Luke 22: 41 And he was withdrawn from them about a stone's cast, and kneeled down, and prayed.

Acts 9: 40 But Peter put them all forth, and kneeled down, and prayed...

Acts 20: 36 And when he (Paul) had thus spoken, he kneeled down, and prayed with them all.

Acts 21: 5 And when we had accomplished those days, we departed and went our way; and they all brought us on our way, with wives and children, till we were out of the city: and we kneeled down on the shore, and prayed.

Psalm 95 says: 1 Come, let us sing for joy to the LORD; let us shout aloud to the Rock of our salvation. 2 Let us come before him with thanksgiving and extol him with music and song. 3 For the LORD is the great God, the great King above all gods. 4 In his hand are the depths of the earth, and the mountain peaks belong to him. 5 The sea is his, for he made it, and his hands formed the dry land. 6 Come, let us bow down in worship, let us kneel before the LORD our Maker; 7 for he is our God and we are the people of his pasture, the flock under his care.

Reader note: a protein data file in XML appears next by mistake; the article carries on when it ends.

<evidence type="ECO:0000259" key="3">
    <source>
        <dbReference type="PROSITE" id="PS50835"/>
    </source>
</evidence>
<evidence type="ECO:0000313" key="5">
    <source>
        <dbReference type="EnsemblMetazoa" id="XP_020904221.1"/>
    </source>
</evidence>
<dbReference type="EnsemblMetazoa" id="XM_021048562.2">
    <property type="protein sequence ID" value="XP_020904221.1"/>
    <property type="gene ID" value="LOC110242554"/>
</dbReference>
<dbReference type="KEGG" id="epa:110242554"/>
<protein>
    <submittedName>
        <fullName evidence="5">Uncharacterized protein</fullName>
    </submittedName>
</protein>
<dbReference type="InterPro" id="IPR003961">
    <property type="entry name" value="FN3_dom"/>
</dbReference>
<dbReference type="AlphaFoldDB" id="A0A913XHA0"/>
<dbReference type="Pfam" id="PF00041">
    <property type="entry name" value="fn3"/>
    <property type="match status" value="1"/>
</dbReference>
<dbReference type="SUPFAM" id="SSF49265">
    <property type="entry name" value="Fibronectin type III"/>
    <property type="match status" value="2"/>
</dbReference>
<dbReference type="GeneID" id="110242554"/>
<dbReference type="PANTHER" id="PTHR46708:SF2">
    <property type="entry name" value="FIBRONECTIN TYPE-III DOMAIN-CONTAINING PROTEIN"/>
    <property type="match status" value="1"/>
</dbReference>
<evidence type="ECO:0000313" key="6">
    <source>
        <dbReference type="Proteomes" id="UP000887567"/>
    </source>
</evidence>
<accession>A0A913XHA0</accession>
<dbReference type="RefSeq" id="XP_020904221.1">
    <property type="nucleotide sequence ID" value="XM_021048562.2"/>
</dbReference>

While Solomon was praying one day, he mentioned people praying with their bodies facing toward the temple (1 Kings 8:29-30, 35), toward Jerusalem (1 Kings 8:44), and Israel (1 Kings 8:48) whenever they were outside their homeland. In 2 Chronicles we note the following:

2 Chronicles 20: 18 Jehoshaphat bowed with his face to the ground, and all the people of Judah and Jerusalem fell down in worship before the LORD. 19 Then some Levites from the Kohathites and Korahites stood up and praised the LORD, the God of Israel, with very loud voice.

Yeshua "fell on his face and prayed" (Matt. 26:39). David and Nehemiah in the Tanach ("Old Testament") sat during prayer (Nehemiah 1:4-11; 1 Chronicles 17:16). Hannah prayed silently while her lips moved (1 Sam. 1:13). Ezra fell to his knees and stretched out holy hands to God (Ezra 9:5).